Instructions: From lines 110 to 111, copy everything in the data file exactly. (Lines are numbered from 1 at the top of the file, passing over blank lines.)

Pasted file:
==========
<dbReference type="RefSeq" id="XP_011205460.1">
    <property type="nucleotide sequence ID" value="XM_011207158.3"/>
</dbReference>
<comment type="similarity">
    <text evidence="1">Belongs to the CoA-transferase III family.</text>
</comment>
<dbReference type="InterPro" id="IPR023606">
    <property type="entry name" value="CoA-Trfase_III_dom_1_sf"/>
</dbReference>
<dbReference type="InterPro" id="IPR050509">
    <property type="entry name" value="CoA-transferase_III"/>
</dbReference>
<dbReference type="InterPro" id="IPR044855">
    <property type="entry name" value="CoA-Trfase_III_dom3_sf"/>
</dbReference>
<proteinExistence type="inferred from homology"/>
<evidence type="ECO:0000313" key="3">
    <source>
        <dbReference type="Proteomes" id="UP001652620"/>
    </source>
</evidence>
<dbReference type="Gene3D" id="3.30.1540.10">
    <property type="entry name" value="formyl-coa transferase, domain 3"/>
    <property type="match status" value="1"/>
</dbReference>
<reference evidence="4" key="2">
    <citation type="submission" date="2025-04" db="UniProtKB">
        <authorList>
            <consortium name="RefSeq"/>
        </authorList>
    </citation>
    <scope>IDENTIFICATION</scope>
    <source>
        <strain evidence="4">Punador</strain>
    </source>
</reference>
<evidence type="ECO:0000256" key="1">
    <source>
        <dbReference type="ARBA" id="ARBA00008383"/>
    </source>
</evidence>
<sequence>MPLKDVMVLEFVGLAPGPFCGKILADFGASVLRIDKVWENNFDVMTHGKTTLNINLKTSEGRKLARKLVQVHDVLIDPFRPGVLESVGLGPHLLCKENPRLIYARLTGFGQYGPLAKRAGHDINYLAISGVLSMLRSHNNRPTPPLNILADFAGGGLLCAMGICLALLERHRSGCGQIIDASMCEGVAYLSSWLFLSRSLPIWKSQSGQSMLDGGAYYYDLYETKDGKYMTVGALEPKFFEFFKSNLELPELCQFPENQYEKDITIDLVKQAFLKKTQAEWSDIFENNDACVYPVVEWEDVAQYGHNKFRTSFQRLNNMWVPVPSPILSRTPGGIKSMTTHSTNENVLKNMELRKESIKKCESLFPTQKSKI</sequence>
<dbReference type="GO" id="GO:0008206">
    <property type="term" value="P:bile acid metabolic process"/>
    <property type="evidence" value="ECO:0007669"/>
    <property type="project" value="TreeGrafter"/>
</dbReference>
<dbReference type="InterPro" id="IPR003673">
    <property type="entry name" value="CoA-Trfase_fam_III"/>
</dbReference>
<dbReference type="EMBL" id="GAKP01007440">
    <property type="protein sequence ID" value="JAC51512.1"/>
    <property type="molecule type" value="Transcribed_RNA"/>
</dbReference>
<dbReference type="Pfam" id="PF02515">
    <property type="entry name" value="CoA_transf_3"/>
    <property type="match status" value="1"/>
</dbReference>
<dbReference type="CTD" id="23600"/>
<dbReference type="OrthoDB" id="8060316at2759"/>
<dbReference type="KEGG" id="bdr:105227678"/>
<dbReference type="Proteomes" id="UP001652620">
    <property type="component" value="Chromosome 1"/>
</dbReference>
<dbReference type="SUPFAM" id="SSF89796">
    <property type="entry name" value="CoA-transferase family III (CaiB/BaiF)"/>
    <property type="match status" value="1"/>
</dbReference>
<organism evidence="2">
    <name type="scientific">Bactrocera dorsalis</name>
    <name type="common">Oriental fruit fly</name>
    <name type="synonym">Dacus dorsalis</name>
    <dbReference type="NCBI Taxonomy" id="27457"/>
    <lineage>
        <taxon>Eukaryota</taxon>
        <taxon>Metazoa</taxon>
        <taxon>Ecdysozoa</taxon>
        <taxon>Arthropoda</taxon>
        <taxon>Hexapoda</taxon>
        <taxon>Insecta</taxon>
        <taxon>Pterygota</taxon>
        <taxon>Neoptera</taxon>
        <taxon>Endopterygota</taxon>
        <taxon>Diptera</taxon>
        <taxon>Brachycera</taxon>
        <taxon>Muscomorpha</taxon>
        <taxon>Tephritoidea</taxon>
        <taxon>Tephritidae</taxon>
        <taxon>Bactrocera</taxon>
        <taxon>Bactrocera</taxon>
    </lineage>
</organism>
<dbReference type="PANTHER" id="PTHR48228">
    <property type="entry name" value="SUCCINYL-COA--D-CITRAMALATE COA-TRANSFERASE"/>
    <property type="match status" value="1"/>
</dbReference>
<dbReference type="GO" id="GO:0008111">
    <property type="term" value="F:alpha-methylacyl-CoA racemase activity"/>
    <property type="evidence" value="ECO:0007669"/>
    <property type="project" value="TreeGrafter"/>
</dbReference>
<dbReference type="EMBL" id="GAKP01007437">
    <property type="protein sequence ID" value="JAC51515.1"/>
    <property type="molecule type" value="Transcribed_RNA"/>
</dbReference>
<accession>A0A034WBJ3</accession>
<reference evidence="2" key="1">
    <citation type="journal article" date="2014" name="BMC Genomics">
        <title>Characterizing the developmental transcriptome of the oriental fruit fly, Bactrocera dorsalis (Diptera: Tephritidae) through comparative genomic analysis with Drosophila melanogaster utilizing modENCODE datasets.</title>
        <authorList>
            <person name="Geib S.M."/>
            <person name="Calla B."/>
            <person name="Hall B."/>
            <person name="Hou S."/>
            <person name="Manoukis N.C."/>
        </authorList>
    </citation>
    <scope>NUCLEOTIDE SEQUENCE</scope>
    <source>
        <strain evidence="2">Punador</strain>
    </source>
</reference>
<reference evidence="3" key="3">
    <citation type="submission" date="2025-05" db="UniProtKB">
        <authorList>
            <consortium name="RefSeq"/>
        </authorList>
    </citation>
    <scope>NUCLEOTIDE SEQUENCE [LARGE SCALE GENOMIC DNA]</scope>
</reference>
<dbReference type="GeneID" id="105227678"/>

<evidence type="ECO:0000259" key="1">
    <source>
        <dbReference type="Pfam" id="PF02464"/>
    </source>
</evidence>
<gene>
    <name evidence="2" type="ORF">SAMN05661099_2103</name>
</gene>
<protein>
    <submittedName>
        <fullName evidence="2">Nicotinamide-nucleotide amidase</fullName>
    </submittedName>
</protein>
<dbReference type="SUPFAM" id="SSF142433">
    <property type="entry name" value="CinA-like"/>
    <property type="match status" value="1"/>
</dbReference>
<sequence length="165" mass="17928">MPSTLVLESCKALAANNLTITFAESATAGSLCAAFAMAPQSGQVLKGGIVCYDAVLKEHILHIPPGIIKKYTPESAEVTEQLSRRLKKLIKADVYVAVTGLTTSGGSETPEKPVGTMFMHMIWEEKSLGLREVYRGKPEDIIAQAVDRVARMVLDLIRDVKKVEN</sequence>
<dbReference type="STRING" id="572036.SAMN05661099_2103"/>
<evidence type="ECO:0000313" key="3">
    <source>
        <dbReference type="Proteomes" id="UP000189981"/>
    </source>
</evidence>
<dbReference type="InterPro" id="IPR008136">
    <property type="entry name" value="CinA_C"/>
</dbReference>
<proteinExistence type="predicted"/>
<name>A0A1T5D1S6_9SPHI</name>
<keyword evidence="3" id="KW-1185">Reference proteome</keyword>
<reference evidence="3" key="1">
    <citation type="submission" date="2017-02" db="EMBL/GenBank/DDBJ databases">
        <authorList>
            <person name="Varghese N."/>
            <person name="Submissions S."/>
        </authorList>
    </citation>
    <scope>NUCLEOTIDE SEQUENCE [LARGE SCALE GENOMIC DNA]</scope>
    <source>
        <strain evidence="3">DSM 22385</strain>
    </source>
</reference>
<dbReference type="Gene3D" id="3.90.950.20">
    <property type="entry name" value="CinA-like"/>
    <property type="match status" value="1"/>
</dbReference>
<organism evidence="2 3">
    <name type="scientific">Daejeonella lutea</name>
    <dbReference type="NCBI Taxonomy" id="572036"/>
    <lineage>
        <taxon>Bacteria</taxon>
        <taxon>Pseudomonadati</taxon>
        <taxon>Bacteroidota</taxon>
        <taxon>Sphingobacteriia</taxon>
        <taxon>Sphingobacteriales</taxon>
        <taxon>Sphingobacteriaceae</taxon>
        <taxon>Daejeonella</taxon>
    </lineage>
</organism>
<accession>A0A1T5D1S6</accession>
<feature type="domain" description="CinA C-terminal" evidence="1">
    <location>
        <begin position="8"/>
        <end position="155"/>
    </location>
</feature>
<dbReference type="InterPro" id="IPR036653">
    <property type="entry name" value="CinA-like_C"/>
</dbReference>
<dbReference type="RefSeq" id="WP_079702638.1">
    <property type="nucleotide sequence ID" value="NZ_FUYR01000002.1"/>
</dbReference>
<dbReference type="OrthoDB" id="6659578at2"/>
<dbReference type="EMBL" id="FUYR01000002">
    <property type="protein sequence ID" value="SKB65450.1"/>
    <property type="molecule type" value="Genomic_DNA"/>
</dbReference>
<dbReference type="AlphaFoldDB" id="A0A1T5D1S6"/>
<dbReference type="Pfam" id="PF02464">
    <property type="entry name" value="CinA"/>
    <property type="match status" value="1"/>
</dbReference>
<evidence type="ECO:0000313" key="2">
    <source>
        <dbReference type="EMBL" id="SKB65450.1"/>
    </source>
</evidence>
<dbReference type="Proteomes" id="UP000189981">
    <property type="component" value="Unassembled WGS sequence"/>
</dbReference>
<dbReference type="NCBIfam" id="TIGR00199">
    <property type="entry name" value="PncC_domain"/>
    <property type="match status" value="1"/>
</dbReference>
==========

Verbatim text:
        <authorList>
            <person name="Geib S.M."/>